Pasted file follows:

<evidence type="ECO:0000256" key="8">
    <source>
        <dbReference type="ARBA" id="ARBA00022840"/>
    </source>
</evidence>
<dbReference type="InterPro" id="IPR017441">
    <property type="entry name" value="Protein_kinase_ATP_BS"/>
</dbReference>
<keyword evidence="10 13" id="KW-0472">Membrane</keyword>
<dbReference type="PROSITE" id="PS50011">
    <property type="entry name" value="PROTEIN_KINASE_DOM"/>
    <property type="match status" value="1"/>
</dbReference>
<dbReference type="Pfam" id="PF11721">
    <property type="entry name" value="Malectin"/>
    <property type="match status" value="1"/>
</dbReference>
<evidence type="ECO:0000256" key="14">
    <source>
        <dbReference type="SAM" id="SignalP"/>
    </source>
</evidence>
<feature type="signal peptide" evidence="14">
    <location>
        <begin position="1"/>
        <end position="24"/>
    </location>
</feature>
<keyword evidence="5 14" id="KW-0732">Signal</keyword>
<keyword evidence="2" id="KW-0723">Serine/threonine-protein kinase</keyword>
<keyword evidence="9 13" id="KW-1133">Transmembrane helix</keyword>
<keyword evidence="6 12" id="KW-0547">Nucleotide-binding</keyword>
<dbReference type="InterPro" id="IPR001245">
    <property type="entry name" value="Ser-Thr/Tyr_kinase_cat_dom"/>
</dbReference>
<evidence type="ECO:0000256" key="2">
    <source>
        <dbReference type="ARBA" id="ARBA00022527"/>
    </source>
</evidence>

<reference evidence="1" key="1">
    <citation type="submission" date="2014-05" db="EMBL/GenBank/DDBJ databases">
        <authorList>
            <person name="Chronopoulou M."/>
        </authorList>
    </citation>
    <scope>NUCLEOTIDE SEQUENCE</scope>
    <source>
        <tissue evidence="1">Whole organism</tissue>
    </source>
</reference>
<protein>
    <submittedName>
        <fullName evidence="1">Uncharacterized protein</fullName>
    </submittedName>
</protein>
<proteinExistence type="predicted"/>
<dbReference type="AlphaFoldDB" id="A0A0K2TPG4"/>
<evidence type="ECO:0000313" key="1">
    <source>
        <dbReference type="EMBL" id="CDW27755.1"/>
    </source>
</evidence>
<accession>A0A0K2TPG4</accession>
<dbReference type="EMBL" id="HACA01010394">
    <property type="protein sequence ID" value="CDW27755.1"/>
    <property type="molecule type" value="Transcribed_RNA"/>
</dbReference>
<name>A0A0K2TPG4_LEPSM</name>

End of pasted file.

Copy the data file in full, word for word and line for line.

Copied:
<evidence type="ECO:0000256" key="8">
    <source>
        <dbReference type="ARBA" id="ARBA00022840"/>
    </source>
</evidence>
<dbReference type="InterPro" id="IPR017441">
    <property type="entry name" value="Protein_kinase_ATP_BS"/>
</dbReference>
<keyword evidence="10 13" id="KW-0472">Membrane</keyword>
<dbReference type="PROSITE" id="PS50011">
    <property type="entry name" value="PROTEIN_KINASE_DOM"/>
    <property type="match status" value="1"/>
</dbReference>
<dbReference type="Pfam" id="PF11721">
    <property type="entry name" value="Malectin"/>
    <property type="match status" value="1"/>
</dbReference>
<evidence type="ECO:0000256" key="14">
    <source>
        <dbReference type="SAM" id="SignalP"/>
    </source>
</evidence>
<feature type="signal peptide" evidence="14">
    <location>
        <begin position="1"/>
        <end position="24"/>
    </location>
</feature>
<keyword evidence="5 14" id="KW-0732">Signal</keyword>
<keyword evidence="2" id="KW-0723">Serine/threonine-protein kinase</keyword>
<keyword evidence="9 13" id="KW-1133">Transmembrane helix</keyword>
<keyword evidence="6 12" id="KW-0547">Nucleotide-binding</keyword>
<dbReference type="InterPro" id="IPR001245">
    <property type="entry name" value="Ser-Thr/Tyr_kinase_cat_dom"/>
</dbReference>
<evidence type="ECO:0000256" key="2">
    <source>
        <dbReference type="ARBA" id="ARBA00022527"/>
    </source>
</evidence>

<reference evidence="1" key="1">
    <citation type="submission" date="2014-05" db="EMBL/GenBank/DDBJ databases">
        <authorList>
            <person name="Chronopoulou M."/>
        </authorList>
    </citation>
    <scope>NUCLEOTIDE SEQUENCE</scope>
    <source>
        <tissue evidence="1">Whole organism</tissue>
    </source>
</reference>
<protein>
    <submittedName>
        <fullName evidence="1">Uncharacterized protein</fullName>
    </submittedName>
</protein>
<proteinExistence type="predicted"/>
<dbReference type="AlphaFoldDB" id="A0A0K2TPG4"/>
<evidence type="ECO:0000313" key="1">
    <source>
        <dbReference type="EMBL" id="CDW27755.1"/>
    </source>
</evidence>
<accession>A0A0K2TPG4</accession>
<dbReference type="EMBL" id="HACA01010394">
    <property type="protein sequence ID" value="CDW27755.1"/>
    <property type="molecule type" value="Transcribed_RNA"/>
</dbReference>
<name>A0A0K2TPG4_LEPSM</name>